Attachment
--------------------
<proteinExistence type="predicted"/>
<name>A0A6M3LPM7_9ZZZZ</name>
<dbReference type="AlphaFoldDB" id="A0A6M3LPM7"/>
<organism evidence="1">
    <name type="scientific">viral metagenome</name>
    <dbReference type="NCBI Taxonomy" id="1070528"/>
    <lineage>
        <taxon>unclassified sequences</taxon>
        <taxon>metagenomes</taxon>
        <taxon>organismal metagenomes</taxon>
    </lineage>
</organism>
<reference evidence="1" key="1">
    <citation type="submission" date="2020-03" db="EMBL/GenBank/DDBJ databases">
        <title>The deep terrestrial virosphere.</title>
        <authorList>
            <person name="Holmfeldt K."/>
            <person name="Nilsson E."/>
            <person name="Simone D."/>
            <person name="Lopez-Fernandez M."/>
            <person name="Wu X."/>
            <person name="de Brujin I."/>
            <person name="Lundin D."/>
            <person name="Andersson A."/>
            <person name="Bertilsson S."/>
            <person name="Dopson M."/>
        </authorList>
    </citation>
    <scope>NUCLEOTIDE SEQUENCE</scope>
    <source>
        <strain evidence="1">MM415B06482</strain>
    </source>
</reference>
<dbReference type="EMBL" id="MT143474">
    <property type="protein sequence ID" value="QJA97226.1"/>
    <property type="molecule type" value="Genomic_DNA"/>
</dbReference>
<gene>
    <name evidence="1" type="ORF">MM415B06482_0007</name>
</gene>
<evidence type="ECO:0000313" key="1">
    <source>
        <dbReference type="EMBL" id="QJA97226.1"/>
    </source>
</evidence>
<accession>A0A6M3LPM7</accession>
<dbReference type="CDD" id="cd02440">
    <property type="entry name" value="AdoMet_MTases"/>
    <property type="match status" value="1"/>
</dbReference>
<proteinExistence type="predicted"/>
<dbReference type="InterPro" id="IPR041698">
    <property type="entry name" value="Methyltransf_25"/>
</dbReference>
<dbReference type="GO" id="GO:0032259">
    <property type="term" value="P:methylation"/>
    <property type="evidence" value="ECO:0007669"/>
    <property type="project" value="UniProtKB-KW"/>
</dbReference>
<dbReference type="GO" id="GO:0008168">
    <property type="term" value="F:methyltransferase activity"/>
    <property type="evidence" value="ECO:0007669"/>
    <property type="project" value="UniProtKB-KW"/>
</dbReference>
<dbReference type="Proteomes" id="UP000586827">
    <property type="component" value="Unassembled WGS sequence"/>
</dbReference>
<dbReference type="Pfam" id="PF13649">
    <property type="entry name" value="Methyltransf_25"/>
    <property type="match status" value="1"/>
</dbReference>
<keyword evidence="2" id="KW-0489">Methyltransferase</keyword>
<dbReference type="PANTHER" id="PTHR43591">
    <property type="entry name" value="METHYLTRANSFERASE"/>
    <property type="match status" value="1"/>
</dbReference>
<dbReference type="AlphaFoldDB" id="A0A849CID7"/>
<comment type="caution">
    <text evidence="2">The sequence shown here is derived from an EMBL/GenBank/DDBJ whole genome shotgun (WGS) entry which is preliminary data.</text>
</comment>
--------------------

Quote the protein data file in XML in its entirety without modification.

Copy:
<proteinExistence type="predicted"/>
<name>A0A6M3LPM7_9ZZZZ</name>
<dbReference type="AlphaFoldDB" id="A0A6M3LPM7"/>
<organism evidence="1">
    <name type="scientific">viral metagenome</name>
    <dbReference type="NCBI Taxonomy" id="1070528"/>
    <lineage>
        <taxon>unclassified sequences</taxon>
        <taxon>metagenomes</taxon>
        <taxon>organismal metagenomes</taxon>
    </lineage>
</organism>
<reference evidence="1" key="1">
    <citation type="submission" date="2020-03" db="EMBL/GenBank/DDBJ databases">
        <title>The deep terrestrial virosphere.</title>
        <authorList>
            <person name="Holmfeldt K."/>
            <person name="Nilsson E."/>
            <person name="Simone D."/>
            <person name="Lopez-Fernandez M."/>
            <person name="Wu X."/>
            <person name="de Brujin I."/>
            <person name="Lundin D."/>
            <person name="Andersson A."/>
            <person name="Bertilsson S."/>
            <person name="Dopson M."/>
        </authorList>
    </citation>
    <scope>NUCLEOTIDE SEQUENCE</scope>
    <source>
        <strain evidence="1">MM415B06482</strain>
    </source>
</reference>
<dbReference type="EMBL" id="MT143474">
    <property type="protein sequence ID" value="QJA97226.1"/>
    <property type="molecule type" value="Genomic_DNA"/>
</dbReference>
<gene>
    <name evidence="1" type="ORF">MM415B06482_0007</name>
</gene>
<evidence type="ECO:0000313" key="1">
    <source>
        <dbReference type="EMBL" id="QJA97226.1"/>
    </source>
</evidence>
<accession>A0A6M3LPM7</accession>
<dbReference type="CDD" id="cd02440">
    <property type="entry name" value="AdoMet_MTases"/>
    <property type="match status" value="1"/>
</dbReference>
<proteinExistence type="predicted"/>
<dbReference type="InterPro" id="IPR041698">
    <property type="entry name" value="Methyltransf_25"/>
</dbReference>
<dbReference type="GO" id="GO:0032259">
    <property type="term" value="P:methylation"/>
    <property type="evidence" value="ECO:0007669"/>
    <property type="project" value="UniProtKB-KW"/>
</dbReference>
<dbReference type="GO" id="GO:0008168">
    <property type="term" value="F:methyltransferase activity"/>
    <property type="evidence" value="ECO:0007669"/>
    <property type="project" value="UniProtKB-KW"/>
</dbReference>
<dbReference type="Proteomes" id="UP000586827">
    <property type="component" value="Unassembled WGS sequence"/>
</dbReference>
<dbReference type="Pfam" id="PF13649">
    <property type="entry name" value="Methyltransf_25"/>
    <property type="match status" value="1"/>
</dbReference>
<keyword evidence="2" id="KW-0489">Methyltransferase</keyword>
<dbReference type="PANTHER" id="PTHR43591">
    <property type="entry name" value="METHYLTRANSFERASE"/>
    <property type="match status" value="1"/>
</dbReference>
<dbReference type="AlphaFoldDB" id="A0A849CID7"/>
<comment type="caution">
    <text evidence="2">The sequence shown here is derived from an EMBL/GenBank/DDBJ whole genome shotgun (WGS) entry which is preliminary data.</text>
</comment>